New Delhi, Sep 18: The chikungunya outbreak in the national capital is the worst in the last six years. According to municipal data, over 1,000 people have been affected by this vector-borne disease till September 10.
The last time the number of affected people reached three-figure mark was in 2011. "In 2011, the total number of cases for chikungunya was 107, 6 (in 2012), 18 (2013), 8 (2014) and 64 last year.
No deaths were recorded in these five years," a civic official told PTI. As per estimates by the South Delhi Municipal Corporation (SDMC) which tabulates the data for vector-borne disease cases in the national capital, on behalf of all the civic bodies here, 1,057 confirmed cases of chikungunya have been reported till September 10.
The National Vector-Borne Disease Control Programme (NVBDCP) has till September 11 put the number for chikungunya affected people at 1,724. At least 15 deaths due to chikungunya complications have been recorded at various hospitals in the city but the civic bodies have kept the death tally at zero.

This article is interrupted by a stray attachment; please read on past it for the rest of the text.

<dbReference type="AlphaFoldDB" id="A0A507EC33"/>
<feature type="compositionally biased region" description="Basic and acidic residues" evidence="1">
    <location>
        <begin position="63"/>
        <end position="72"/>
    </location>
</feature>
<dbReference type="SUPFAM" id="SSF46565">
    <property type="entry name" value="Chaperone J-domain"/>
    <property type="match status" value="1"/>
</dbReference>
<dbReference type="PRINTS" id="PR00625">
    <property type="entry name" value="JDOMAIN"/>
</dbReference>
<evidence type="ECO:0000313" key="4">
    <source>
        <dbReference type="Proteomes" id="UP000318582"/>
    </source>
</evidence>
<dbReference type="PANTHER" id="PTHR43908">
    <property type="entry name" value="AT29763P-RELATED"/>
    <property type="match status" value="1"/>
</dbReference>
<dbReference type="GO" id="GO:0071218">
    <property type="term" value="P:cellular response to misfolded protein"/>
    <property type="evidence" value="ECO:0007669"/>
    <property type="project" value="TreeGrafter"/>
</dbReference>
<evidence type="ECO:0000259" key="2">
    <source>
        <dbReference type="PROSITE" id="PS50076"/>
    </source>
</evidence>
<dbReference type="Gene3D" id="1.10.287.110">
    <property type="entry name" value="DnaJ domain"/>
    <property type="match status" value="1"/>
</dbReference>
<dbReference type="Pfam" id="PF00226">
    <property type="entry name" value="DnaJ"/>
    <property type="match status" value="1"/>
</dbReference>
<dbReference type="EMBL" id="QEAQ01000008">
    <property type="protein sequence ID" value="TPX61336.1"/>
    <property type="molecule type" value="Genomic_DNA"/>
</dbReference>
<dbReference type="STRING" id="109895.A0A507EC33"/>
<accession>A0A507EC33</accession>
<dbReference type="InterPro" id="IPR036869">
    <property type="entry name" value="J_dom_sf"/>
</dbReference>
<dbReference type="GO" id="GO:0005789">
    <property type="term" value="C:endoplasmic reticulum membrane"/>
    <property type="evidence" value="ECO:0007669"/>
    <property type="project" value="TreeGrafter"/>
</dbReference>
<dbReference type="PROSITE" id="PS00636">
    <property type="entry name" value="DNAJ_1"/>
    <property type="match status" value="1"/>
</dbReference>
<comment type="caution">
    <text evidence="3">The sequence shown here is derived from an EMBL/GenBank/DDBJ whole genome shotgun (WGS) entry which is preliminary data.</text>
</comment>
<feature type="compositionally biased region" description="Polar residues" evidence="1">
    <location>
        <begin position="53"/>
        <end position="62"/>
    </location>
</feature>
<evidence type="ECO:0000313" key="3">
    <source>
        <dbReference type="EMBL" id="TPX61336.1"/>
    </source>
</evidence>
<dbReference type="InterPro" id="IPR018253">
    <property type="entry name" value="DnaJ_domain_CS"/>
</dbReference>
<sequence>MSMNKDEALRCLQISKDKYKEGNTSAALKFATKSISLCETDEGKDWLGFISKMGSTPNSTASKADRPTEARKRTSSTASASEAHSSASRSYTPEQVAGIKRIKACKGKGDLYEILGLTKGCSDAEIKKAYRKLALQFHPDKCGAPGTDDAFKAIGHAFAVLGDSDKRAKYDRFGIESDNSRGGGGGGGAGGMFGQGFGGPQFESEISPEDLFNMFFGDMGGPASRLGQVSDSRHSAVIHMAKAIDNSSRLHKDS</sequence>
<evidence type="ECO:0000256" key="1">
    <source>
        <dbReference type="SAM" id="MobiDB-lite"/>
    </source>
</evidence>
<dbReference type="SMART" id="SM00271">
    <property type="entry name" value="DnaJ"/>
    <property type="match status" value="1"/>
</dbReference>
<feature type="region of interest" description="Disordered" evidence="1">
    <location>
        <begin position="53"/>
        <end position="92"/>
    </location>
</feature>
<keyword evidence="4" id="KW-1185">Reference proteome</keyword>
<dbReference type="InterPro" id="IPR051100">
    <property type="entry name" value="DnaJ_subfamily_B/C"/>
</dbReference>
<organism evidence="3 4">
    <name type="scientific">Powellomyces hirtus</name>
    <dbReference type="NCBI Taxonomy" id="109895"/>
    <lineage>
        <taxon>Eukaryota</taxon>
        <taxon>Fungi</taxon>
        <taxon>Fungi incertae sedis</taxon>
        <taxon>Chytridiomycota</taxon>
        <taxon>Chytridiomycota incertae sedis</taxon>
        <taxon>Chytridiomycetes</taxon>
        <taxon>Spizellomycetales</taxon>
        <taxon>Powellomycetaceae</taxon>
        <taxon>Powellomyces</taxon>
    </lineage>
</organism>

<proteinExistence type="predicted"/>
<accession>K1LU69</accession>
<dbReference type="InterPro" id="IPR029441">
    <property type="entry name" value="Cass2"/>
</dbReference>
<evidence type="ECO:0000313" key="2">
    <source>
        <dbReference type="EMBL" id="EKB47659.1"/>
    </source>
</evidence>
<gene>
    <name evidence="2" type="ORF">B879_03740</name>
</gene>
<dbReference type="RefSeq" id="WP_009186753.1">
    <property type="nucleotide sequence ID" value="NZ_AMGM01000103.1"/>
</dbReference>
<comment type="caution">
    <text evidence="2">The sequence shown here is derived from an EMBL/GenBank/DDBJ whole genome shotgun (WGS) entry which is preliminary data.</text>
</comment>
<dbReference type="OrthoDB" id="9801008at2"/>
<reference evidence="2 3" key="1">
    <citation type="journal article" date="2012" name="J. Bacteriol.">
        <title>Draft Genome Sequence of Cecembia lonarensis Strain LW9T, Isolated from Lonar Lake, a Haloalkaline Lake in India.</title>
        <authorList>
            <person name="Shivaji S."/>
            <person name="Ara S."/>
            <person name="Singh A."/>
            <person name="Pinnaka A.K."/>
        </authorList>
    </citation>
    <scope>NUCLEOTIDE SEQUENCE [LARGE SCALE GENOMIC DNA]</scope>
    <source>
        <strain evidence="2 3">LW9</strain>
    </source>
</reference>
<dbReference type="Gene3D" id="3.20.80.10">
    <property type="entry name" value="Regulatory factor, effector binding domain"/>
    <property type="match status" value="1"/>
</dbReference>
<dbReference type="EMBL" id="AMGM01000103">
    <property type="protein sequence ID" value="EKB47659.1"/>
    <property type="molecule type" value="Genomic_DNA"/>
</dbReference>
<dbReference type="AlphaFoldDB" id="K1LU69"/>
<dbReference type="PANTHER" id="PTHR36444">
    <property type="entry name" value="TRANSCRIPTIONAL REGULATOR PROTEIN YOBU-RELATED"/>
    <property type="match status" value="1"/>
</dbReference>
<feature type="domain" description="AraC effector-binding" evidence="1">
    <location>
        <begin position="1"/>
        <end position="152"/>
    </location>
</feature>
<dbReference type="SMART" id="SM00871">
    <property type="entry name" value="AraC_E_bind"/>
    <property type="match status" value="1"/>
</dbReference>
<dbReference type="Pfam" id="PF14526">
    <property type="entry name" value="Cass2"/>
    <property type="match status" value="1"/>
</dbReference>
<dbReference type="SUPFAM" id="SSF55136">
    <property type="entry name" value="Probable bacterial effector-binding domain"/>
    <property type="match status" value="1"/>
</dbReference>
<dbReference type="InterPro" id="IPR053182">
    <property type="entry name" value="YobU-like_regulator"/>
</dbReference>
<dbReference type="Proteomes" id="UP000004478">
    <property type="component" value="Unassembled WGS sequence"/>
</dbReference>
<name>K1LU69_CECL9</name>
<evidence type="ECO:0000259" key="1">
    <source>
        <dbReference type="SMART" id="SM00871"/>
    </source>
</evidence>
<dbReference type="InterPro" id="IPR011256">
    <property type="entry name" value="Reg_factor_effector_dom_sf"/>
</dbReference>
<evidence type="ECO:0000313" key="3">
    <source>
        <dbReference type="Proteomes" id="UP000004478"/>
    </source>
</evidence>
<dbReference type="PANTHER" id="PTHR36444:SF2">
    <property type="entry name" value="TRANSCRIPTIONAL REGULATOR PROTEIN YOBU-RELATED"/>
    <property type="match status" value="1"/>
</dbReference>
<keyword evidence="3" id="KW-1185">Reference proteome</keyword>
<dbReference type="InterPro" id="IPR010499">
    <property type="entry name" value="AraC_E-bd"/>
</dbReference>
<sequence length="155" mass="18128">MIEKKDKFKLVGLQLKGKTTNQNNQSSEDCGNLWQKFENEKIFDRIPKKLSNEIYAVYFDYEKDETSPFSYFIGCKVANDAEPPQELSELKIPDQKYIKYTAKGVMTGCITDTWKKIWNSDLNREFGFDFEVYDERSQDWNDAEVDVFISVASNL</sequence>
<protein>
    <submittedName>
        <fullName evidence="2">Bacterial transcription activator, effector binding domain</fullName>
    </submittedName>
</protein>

Also, the committee set up by the Delhi government to review cases of death attributed to dengue and chikungunya complications has "ruled out" chikungunya as the primary cause of fatality and said it was "co-morbid conditions" in its patients which led to their deaths.
Delhi and a few other cities in north India are seeing a sudden spike in chikungunya cases. The country saw the last major outbreak of the mosquito-borne disease in 2006 when over 13 lakh suspected chikungunya fever cases were reported.
This year till September 11, at least 14,656 cases have been reported across the country, with Karnataka alone accounting for 9,427 followed by 1024 in Maharashtra and 543 in Andhra Pradesh. Health experts say the sudden "upsurge" of the disease this year could be a result of "evolution" of the viral strain.
Doctors have detected that the viral strain is showing "different behaviour", though it will only be conclusive once research is conducted on the make up of the virus. Experts also feel that north Indians could be succumbing to the vector-borne disease because of their "low immunity" to it.
"People in north India haven't been really exposed to the chikungunya strain compared to the population in the southern part of the country, and therefore they are more vulnerable to this viral attack," Municipal Health Officer of SDMC, B K Hazarika said.